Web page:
Now they’re stuck. Obama proposed a budget, and it’s pissed off liberals.
But they’ll never support it, because he’s the one who proposed it—Obama knows this.
So there is the possibility that this yet another political move by the President to give the Republicans enough rope to hang themselves. They've already shot it down, so it seems like his budget is DOA. What comes next is anyone's guess, but I suspect it will be a budget that originates and passes in the Senate, then is passed by Dems and a handful of Republicans in the House, and then makes it to the president's desk. I sincerely doubt it will contained chained CPI.
So just what the heck is this dreaded chained CPI? It's simply a different way to calculate cost of living increases
Chained CPI is shorthand for “Chained Consumer Price Index for All Urban Consumers.” In short, it’s a way to index spending and taxes — including Social Security benefits — to the rate of inflation, or the rise in prices over time. But it’s not the only way.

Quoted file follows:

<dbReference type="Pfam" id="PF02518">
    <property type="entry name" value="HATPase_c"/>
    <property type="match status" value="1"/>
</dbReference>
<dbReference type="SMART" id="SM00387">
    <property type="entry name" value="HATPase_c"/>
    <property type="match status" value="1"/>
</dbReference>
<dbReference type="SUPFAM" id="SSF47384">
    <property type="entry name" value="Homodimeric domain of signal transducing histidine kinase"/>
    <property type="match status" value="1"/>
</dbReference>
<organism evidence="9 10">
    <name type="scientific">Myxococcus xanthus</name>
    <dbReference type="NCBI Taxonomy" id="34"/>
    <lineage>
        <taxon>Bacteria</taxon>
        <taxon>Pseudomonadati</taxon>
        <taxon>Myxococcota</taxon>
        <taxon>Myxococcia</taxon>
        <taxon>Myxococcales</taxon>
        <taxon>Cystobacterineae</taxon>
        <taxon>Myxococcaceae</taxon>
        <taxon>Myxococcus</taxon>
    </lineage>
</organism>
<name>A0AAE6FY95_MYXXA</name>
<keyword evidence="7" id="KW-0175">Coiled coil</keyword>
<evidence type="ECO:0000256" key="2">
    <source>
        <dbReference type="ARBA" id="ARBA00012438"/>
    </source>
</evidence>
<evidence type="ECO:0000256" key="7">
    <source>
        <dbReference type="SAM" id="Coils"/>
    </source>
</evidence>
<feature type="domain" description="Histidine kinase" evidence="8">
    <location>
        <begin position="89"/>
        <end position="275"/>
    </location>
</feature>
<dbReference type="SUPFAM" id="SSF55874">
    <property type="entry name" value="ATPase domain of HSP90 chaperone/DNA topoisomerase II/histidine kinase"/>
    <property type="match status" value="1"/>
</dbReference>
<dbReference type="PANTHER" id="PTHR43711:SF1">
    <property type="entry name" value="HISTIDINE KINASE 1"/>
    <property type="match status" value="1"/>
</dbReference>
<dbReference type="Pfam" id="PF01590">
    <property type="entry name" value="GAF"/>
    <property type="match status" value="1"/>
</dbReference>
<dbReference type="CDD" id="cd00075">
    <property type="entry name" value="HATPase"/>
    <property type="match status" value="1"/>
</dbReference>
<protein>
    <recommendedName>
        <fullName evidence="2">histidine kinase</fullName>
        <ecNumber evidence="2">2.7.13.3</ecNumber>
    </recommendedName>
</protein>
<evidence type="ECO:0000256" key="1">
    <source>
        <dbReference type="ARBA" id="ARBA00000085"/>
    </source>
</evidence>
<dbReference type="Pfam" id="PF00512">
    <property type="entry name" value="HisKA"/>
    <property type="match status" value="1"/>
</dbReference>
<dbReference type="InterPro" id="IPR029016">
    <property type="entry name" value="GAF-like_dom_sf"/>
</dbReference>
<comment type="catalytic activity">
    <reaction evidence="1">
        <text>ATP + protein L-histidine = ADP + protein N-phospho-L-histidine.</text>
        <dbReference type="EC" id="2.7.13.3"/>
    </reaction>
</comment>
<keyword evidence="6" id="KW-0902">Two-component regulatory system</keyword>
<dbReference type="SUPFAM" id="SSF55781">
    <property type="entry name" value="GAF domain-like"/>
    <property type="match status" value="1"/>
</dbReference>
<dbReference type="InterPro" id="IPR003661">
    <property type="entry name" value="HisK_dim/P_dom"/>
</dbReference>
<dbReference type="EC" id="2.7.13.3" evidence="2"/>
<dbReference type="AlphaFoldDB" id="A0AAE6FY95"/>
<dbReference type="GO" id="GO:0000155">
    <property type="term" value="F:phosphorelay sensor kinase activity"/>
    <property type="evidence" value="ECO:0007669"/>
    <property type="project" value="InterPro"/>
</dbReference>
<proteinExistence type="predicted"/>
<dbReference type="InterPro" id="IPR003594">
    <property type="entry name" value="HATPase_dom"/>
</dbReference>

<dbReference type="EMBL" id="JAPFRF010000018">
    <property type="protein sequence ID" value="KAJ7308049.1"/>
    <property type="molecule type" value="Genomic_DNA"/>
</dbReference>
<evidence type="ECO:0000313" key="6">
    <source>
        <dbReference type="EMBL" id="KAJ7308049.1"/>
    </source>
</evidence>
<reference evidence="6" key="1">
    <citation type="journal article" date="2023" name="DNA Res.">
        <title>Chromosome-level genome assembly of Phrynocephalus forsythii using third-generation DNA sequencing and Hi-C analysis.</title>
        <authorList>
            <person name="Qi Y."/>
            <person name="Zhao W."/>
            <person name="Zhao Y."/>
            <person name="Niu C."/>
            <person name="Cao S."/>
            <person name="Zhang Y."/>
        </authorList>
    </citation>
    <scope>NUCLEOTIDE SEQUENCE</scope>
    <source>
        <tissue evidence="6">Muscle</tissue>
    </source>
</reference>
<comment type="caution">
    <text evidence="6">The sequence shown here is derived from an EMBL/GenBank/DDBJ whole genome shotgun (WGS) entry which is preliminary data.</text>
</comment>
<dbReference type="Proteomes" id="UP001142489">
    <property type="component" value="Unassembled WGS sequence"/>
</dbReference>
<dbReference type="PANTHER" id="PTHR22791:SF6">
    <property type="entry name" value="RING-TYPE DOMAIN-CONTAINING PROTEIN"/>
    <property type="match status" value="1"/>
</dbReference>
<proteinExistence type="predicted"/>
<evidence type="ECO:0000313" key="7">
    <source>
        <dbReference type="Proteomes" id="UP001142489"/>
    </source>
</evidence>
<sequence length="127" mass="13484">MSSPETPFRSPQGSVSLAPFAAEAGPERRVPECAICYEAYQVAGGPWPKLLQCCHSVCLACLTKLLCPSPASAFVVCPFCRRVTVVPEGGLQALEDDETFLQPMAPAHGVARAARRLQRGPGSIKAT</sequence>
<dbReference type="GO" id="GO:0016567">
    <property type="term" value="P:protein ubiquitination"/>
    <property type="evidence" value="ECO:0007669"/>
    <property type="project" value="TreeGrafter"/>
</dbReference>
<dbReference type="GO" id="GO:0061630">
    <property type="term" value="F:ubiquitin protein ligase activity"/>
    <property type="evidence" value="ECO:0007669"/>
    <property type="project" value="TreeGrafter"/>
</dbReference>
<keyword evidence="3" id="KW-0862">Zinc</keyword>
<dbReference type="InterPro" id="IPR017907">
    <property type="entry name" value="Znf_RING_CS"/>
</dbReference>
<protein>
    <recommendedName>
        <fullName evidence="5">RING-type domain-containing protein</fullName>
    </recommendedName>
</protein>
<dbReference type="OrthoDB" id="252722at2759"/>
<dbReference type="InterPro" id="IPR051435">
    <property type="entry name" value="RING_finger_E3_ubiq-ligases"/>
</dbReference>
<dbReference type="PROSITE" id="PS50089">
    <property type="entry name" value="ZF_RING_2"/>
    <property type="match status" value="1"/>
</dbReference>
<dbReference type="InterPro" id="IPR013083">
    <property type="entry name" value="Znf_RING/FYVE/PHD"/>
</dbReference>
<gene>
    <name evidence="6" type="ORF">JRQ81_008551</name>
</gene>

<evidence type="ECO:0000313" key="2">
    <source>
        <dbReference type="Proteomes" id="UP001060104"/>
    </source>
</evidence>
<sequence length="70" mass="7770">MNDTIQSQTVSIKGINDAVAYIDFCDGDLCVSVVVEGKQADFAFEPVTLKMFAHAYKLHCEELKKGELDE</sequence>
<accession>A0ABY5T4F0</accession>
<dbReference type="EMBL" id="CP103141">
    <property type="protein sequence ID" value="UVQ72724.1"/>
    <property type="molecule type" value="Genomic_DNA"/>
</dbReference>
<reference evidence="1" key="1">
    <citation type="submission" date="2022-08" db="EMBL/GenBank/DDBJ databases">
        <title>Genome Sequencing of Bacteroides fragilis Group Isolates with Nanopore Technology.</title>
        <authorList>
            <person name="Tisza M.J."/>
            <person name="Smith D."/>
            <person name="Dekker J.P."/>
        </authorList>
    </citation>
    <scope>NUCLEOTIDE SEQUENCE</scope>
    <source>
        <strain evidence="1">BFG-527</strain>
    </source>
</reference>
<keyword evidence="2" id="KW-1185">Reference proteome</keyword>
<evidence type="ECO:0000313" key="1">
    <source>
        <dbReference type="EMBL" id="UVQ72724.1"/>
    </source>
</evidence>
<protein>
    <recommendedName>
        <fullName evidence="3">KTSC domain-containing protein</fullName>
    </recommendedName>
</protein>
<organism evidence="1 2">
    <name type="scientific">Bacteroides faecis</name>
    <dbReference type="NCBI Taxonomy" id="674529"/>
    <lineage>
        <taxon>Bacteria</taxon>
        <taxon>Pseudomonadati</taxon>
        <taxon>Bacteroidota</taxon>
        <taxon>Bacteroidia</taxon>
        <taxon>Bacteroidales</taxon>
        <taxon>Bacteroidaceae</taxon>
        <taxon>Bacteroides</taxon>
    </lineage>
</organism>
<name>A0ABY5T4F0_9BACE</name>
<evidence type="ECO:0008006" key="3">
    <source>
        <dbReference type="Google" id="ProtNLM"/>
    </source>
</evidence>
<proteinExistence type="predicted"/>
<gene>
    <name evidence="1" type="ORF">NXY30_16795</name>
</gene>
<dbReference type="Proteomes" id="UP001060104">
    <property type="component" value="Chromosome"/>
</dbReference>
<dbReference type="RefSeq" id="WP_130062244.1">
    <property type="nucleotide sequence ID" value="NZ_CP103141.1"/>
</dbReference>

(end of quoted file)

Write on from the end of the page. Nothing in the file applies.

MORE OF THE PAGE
What’s important in the context of the debate over Obama’s budget is that chained CPI would mean Social Security benefits would increase at a slower rate than they do using the current index.
As our friends over at Wonkblog pointed out last year, Social Security benefits are currently calculated using CPI-W, or the Consumer Price Index for Urban Wage Earners and Clerical Workers. (Yes, that’s a mouthful.) Over time, benefit levels tick up based on CPI-W, to keep up with the fact that a dollar twenty years ago is not worth what it is today.
Here’s the bottom line: Using chained CPI instead of CPI-W means the rate at which those benefits tick up would be slower, because the former reflects substitutions consumers would make in response to rising prices of certain items.Therein lies the “chained” part of the name. The metric utilizes a basket of goods and services that are measured changes from month to month; much like a daisy chain. If the cost of a certain form of transportation goes up, for example, people might switch to another kind. This kind of “substitution” is part of what is factored into chained CPI.
So any talk of this being a "cut" to benefits is not exactly accurate - it's more like a slower increase, which - over time - might make it a little harder to enjoy the same level of living. How much have the benefits increased? It certainly depends on the timeframe, but because of the recession, they have not increased very much over the last 5 years
, because the cost of living (based on their calculations) has remained largely stagnate.
There's also the reality that if the Democrats retake the House in 2014, they can change the Social Security index back, and very little effect would have been felt.
That's assuming the President's budget will be passed, which it won't, which makes all this moot.